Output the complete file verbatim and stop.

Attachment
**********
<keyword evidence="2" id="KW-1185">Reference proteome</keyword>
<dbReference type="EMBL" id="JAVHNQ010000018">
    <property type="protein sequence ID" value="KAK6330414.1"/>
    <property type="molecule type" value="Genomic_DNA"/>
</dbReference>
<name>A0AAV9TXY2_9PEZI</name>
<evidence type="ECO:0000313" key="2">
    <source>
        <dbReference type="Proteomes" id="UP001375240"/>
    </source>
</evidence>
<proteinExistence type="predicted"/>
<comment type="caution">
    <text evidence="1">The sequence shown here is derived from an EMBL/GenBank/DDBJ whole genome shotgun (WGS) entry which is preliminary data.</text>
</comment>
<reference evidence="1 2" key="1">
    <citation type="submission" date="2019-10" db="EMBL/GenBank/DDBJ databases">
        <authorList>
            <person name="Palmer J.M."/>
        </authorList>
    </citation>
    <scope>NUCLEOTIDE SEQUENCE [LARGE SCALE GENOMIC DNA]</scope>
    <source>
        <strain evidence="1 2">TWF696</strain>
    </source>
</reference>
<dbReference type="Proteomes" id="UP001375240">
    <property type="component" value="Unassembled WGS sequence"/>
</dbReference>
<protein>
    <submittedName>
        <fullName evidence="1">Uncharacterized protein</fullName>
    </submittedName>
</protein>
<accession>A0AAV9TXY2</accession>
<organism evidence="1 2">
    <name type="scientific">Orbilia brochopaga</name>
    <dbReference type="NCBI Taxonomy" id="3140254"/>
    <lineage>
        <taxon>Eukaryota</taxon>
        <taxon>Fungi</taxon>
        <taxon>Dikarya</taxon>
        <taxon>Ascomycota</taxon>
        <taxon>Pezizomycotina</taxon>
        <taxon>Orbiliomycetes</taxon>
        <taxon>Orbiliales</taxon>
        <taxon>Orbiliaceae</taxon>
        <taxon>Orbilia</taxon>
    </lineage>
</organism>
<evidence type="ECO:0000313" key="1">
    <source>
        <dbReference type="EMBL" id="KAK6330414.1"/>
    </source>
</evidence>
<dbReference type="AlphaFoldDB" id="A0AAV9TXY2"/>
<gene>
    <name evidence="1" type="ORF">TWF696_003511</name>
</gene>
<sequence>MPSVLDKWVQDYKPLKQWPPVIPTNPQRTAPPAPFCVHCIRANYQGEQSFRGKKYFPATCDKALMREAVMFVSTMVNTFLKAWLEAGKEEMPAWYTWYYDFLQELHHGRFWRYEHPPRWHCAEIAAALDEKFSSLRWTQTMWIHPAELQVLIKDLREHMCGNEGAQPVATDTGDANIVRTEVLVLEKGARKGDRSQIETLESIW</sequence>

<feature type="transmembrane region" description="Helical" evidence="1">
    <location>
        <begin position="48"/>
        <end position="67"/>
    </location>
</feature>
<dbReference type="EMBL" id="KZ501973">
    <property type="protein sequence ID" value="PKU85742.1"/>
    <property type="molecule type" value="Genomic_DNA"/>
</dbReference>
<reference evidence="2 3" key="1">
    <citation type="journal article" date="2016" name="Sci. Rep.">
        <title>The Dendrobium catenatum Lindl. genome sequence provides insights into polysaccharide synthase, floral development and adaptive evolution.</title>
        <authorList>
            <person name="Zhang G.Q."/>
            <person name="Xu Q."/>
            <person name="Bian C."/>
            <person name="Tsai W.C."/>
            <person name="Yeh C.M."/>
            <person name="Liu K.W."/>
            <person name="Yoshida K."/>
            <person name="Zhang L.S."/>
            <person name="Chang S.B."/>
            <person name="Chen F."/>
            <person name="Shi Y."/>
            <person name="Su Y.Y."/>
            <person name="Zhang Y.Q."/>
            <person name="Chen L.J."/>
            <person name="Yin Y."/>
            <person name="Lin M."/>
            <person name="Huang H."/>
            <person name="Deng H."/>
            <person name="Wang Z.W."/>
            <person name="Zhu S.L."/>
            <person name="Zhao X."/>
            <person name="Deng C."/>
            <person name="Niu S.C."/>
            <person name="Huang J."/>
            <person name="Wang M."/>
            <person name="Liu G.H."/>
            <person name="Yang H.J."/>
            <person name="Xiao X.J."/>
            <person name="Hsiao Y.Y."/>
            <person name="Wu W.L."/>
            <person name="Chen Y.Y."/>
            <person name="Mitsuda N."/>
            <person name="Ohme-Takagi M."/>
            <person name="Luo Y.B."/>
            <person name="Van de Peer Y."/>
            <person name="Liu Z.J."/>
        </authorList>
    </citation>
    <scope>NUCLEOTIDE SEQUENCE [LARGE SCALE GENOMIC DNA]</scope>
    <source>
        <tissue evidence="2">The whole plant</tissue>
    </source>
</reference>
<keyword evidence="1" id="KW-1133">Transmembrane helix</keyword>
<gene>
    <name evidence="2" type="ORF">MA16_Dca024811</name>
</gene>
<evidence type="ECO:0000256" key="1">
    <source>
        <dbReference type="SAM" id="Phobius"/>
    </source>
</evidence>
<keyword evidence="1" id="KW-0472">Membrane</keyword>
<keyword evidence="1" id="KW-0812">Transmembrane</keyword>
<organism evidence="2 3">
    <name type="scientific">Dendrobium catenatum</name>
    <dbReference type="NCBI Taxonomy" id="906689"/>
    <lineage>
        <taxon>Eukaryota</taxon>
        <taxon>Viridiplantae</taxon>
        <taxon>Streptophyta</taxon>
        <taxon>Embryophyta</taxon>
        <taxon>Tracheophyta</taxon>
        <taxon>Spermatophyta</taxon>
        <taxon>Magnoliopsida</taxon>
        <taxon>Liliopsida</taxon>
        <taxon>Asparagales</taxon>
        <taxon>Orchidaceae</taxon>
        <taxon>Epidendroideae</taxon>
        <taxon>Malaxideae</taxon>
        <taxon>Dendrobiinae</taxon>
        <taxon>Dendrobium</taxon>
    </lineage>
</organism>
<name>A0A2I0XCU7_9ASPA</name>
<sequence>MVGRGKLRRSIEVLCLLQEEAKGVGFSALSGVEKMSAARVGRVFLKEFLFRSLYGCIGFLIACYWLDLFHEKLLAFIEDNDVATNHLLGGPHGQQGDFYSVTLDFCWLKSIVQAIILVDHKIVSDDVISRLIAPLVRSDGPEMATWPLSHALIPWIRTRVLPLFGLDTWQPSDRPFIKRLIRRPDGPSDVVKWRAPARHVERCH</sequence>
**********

<keyword evidence="2" id="KW-1185">Reference proteome</keyword>
<dbReference type="EMBL" id="JAVHNQ010000018">
    <property type="protein sequence ID" value="KAK6330414.1"/>
    <property type="molecule type" value="Genomic_DNA"/>
</dbReference>
<name>A0AAV9TXY2_9PEZI</name>
<evidence type="ECO:0000313" key="2">
    <source>
        <dbReference type="Proteomes" id="UP001375240"/>
    </source>
</evidence>
<proteinExistence type="predicted"/>
<comment type="caution">
    <text evidence="1">The sequence shown here is derived from an EMBL/GenBank/DDBJ whole genome shotgun (WGS) entry which is preliminary data.</text>
</comment>
<reference evidence="1 2" key="1">
    <citation type="submission" date="2019-10" db="EMBL/GenBank/DDBJ databases">
        <authorList>
            <person name="Palmer J.M."/>
        </authorList>
    </citation>
    <scope>NUCLEOTIDE SEQUENCE [LARGE SCALE GENOMIC DNA]</scope>
    <source>
        <strain evidence="1 2">TWF696</strain>
    </source>
</reference>
<dbReference type="Proteomes" id="UP001375240">
    <property type="component" value="Unassembled WGS sequence"/>
</dbReference>
<protein>
    <submittedName>
        <fullName evidence="1">Uncharacterized protein</fullName>
    </submittedName>
</protein>
<accession>A0AAV9TXY2</accession>
<organism evidence="1 2">
    <name type="scientific">Orbilia brochopaga</name>
    <dbReference type="NCBI Taxonomy" id="3140254"/>
    <lineage>
        <taxon>Eukaryota</taxon>
        <taxon>Fungi</taxon>
        <taxon>Dikarya</taxon>
        <taxon>Ascomycota</taxon>
        <taxon>Pezizomycotina</taxon>
        <taxon>Orbiliomycetes</taxon>
        <taxon>Orbiliales</taxon>
        <taxon>Orbiliaceae</taxon>
        <taxon>Orbilia</taxon>
    </lineage>
</organism>
<evidence type="ECO:0000313" key="1">
    <source>
        <dbReference type="EMBL" id="KAK6330414.1"/>
    </source>
</evidence>
<dbReference type="AlphaFoldDB" id="A0AAV9TXY2"/>
<gene>
    <name evidence="1" type="ORF">TWF696_003511</name>
</gene>
<sequence>MPSVLDKWVQDYKPLKQWPPVIPTNPQRTAPPAPFCVHCIRANYQGEQSFRGKKYFPATCDKALMREAVMFVSTMVNTFLKAWLEAGKEEMPAWYTWYYDFLQELHHGRFWRYEHPPRWHCAEIAAALDEKFSSLRWTQTMWIHPAELQVLIKDLREHMCGNEGAQPVATDTGDANIVRTEVLVLEKGARKGDRSQIETLESIW</sequence>

<feature type="transmembrane region" description="Helical" evidence="1">
    <location>
        <begin position="48"/>
        <end position="67"/>
    </location>
</feature>
<dbReference type="EMBL" id="KZ501973">
    <property type="protein sequence ID" value="PKU85742.1"/>
    <property type="molecule type" value="Genomic_DNA"/>
</dbReference>
<reference evidence="2 3" key="1">
    <citation type="journal article" date="2016" name="Sci. Rep.">
        <title>The Dendrobium catenatum Lindl. genome sequence provides insights into polysaccharide synthase, floral development and adaptive evolution.</title>
        <authorList>
            <person name="Zhang G.Q."/>
            <person name="Xu Q."/>
            <person name="Bian C."/>
            <person name="Tsai W.C."/>
            <person name="Yeh C.M."/>
            <person name="Liu K.W."/>
            <person name="Yoshida K."/>
            <person name="Zhang L.S."/>
            <person name="Chang S.B."/>
            <person name="Chen F."/>
            <person name="Shi Y."/>
            <person name="Su Y.Y."/>
            <person name="Zhang Y.Q."/>
            <person name="Chen L.J."/>
            <person name="Yin Y."/>
            <person name="Lin M."/>
            <person name="Huang H."/>
            <person name="Deng H."/>
            <person name="Wang Z.W."/>
            <person name="Zhu S.L."/>
            <person name="Zhao X."/>
            <person name="Deng C."/>
            <person name="Niu S.C."/>
            <person name="Huang J."/>
            <person name="Wang M."/>
            <person name="Liu G.H."/>
            <person name="Yang H.J."/>
            <person name="Xiao X.J."/>
            <person name="Hsiao Y.Y."/>
            <person name="Wu W.L."/>
            <person name="Chen Y.Y."/>
            <person name="Mitsuda N."/>
            <person name="Ohme-Takagi M."/>
            <person name="Luo Y.B."/>
            <person name="Van de Peer Y."/>
            <person name="Liu Z.J."/>
        </authorList>
    </citation>
    <scope>NUCLEOTIDE SEQUENCE [LARGE SCALE GENOMIC DNA]</scope>
    <source>
        <tissue evidence="2">The whole plant</tissue>
    </source>
</reference>
<keyword evidence="1" id="KW-1133">Transmembrane helix</keyword>
<gene>
    <name evidence="2" type="ORF">MA16_Dca024811</name>
</gene>
<evidence type="ECO:0000256" key="1">
    <source>
        <dbReference type="SAM" id="Phobius"/>
    </source>
</evidence>
<keyword evidence="1" id="KW-0472">Membrane</keyword>
<keyword evidence="1" id="KW-0812">Transmembrane</keyword>
<organism evidence="2 3">
    <name type="scientific">Dendrobium catenatum</name>
    <dbReference type="NCBI Taxonomy" id="906689"/>
    <lineage>
        <taxon>Eukaryota</taxon>
        <taxon>Viridiplantae</taxon>
        <taxon>Streptophyta</taxon>
        <taxon>Embryophyta</taxon>
        <taxon>Tracheophyta</taxon>
        <taxon>Spermatophyta</taxon>
        <taxon>Magnoliopsida</taxon>
        <taxon>Liliopsida</taxon>
        <taxon>Asparagales</taxon>
        <taxon>Orchidaceae</taxon>
        <taxon>Epidendroideae</taxon>
        <taxon>Malaxideae</taxon>
        <taxon>Dendrobiinae</taxon>
        <taxon>Dendrobium</taxon>
    </lineage>
</organism>
<name>A0A2I0XCU7_9ASPA</name>
<sequence>MVGRGKLRRSIEVLCLLQEEAKGVGFSALSGVEKMSAARVGRVFLKEFLFRSLYGCIGFLIACYWLDLFHEKLLAFIEDNDVATNHLLGGPHGQQGDFYSVTLDFCWLKSIVQAIILVDHKIVSDDVISRLIAPLVRSDGPEMATWPLSHALIPWIRTRVLPLFGLDTWQPSDRPFIKRLIRRPDGPSDVVKWRAPARHVERCH</sequence>